Barriers to entry are an important facet of business which help to ensure the sustainability of an enterprise as competitors find it more difficult to enter the particular market.
Intellectual Property Protections Can Help Spark New Social Innovations
Yesterday, I talked about how barriers to entry (such as patents and other intellectual property protections) can help budding entrepreneurs to protect their ideas. A benefit of having such barriers for inventive ideas is that it induces inventors to come up with more innovative products. If it were too easy for others to copy, it may be a disincentive for inventors to be creative, take risks and try new things in the market.
Not Enough Start Up Capital Can Be Frustrating for New Social Enterprises
While barriers to entry can be helpful once you’ve already started your venture and you want to keep competitors from entering the market, barriers to entry can be problematic if you’re just starting out.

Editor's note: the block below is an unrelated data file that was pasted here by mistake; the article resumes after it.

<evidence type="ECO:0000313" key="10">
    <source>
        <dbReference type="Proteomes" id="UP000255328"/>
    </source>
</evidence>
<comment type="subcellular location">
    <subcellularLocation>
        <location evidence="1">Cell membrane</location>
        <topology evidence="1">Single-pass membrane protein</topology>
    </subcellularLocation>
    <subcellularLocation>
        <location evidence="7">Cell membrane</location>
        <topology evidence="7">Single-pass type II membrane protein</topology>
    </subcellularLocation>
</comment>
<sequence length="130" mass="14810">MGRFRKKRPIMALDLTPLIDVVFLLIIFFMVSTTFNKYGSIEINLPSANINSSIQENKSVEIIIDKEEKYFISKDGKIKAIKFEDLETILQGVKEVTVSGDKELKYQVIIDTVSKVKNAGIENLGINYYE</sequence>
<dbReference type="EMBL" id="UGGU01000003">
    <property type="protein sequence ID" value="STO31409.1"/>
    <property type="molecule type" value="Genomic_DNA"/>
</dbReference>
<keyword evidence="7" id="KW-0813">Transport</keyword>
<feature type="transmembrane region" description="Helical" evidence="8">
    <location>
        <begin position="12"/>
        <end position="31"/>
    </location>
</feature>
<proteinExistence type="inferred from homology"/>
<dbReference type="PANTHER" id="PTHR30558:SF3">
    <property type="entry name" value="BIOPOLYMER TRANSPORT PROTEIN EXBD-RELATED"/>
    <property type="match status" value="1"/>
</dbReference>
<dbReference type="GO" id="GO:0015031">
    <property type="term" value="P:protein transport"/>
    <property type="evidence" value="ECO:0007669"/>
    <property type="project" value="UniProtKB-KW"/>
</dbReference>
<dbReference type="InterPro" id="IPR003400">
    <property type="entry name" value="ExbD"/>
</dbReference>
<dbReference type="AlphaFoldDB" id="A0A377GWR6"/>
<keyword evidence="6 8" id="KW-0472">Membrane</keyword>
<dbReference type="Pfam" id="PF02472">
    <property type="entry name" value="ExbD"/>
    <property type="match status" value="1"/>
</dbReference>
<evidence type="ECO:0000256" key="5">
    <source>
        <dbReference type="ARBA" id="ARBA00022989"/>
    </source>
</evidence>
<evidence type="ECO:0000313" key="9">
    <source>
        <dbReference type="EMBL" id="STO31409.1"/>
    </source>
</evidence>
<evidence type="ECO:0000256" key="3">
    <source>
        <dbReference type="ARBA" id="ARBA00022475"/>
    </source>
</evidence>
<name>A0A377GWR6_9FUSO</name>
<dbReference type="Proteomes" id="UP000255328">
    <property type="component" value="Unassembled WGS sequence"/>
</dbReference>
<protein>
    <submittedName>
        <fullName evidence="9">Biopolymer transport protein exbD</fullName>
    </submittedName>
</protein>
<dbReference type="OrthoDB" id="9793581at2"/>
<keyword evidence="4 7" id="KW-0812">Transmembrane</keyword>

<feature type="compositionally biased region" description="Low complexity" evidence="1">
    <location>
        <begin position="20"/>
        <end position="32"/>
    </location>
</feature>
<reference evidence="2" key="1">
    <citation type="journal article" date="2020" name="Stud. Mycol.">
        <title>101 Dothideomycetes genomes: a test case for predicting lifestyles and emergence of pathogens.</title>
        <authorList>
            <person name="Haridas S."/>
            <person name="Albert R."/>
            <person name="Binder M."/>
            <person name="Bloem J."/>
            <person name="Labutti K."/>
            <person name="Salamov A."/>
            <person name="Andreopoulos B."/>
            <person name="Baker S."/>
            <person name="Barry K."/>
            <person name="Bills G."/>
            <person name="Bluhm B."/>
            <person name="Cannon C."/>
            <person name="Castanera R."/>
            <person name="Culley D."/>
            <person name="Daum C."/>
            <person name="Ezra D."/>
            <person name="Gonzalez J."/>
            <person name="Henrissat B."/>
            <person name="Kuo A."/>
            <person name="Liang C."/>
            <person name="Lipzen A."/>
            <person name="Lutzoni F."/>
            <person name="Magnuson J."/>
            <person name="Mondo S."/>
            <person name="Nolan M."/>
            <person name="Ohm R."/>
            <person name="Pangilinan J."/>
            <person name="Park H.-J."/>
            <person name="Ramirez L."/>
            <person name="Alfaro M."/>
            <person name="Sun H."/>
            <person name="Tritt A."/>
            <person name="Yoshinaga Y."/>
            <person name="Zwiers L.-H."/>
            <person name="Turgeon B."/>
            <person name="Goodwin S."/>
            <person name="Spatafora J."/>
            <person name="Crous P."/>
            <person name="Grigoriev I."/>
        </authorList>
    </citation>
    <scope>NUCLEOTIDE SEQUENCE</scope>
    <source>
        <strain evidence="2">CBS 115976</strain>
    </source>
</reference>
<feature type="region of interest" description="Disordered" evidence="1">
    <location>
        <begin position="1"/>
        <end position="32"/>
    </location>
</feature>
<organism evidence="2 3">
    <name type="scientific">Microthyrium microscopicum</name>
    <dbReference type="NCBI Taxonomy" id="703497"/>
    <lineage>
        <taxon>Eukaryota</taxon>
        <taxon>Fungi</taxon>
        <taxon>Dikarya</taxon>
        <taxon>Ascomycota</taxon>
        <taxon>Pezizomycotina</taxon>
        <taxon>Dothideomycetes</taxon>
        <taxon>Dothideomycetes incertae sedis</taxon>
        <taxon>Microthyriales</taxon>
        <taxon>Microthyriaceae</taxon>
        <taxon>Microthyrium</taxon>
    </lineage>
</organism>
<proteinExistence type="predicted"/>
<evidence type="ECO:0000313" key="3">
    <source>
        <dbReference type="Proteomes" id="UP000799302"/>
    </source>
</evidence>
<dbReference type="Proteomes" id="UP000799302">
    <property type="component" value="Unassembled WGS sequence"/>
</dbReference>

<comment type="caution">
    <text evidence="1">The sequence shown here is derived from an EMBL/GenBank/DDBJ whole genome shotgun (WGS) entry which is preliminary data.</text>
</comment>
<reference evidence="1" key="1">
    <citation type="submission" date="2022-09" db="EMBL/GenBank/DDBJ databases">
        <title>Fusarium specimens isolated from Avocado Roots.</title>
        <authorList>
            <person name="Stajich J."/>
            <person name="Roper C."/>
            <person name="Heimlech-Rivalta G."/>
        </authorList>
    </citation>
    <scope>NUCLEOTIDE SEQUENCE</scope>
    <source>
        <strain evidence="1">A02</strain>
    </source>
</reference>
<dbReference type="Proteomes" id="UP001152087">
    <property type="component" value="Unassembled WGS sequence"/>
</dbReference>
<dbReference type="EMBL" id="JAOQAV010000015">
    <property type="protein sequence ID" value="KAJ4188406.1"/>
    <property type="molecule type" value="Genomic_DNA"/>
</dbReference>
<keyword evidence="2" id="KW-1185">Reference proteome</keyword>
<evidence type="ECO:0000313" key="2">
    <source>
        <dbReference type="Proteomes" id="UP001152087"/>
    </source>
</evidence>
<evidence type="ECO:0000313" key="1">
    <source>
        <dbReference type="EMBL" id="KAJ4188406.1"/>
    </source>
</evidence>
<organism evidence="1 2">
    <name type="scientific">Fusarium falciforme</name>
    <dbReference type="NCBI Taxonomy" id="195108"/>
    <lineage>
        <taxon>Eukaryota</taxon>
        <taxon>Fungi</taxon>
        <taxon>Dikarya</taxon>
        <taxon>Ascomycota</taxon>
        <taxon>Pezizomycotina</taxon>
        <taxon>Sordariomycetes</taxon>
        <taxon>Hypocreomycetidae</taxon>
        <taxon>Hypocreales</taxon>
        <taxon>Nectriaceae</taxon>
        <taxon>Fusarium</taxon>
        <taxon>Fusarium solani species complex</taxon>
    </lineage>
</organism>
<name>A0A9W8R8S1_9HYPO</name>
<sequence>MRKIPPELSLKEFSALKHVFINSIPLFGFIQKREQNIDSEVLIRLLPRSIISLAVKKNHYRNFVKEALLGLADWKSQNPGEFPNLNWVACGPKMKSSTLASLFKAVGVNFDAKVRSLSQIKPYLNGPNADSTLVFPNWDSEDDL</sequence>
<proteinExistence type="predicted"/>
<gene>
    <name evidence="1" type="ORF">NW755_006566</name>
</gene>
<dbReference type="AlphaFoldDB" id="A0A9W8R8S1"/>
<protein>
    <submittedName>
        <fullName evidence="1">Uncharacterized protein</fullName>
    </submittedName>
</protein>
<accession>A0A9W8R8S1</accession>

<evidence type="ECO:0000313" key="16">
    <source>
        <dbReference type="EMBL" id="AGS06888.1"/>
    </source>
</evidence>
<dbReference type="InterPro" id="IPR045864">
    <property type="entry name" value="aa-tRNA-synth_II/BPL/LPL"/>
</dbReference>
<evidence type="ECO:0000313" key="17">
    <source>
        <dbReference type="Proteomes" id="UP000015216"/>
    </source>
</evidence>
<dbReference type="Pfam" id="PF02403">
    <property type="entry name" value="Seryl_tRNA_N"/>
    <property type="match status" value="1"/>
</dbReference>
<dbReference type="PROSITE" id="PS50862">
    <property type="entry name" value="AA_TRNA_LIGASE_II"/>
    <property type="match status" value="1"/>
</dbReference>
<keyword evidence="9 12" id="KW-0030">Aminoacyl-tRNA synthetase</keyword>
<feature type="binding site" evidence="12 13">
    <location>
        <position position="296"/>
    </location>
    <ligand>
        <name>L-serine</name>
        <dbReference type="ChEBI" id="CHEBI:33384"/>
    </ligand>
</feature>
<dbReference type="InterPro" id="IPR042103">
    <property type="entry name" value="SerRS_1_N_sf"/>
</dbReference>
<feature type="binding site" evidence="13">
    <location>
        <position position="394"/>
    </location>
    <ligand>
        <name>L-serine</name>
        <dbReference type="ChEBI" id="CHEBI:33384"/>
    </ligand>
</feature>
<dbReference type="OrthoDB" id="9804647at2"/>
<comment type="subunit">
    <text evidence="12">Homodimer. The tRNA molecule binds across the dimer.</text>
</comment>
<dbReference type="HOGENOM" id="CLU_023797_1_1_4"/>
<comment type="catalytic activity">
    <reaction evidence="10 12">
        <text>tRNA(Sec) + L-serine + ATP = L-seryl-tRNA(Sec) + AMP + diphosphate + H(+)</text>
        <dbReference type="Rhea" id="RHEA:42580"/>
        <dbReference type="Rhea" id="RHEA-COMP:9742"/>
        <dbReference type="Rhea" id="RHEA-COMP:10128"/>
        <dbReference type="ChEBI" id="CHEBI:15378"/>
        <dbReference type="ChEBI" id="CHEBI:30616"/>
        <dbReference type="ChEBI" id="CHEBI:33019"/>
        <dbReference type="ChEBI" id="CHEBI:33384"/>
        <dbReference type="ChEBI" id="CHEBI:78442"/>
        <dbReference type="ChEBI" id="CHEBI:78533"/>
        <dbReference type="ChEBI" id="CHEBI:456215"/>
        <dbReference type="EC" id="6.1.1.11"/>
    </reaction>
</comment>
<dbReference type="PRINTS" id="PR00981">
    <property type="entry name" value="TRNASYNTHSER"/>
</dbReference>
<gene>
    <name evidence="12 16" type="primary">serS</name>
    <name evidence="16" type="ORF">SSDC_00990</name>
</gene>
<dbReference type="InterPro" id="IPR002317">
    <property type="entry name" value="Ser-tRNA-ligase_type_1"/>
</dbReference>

One particular barrier to entry that many social entrepreneurs face when trying to start up is the barrier of a lack of finance and capital. I’ve actually been receiving quite a few emails from visitors of this site, including emails from social entrepreneurs in Africa and South America.
The Need for More Finance for Start Up Social Enterprises in Developing Countries
Interestingly, social entrepreneurship is much needed in developing countries in these regions. Yet I am finding that that’s where many of the capital shortages for new social enterprises are coming from.
Muhammad Yunus identified that micro enterprises in developing countries need seed capital to help support the livelihoods to micro entrepreneurs.
I would suggest that social enterprises started up by social entrepreneurs in developing countries also need seed capital to help support innovative ideas that could positively impact communities on a larger scale.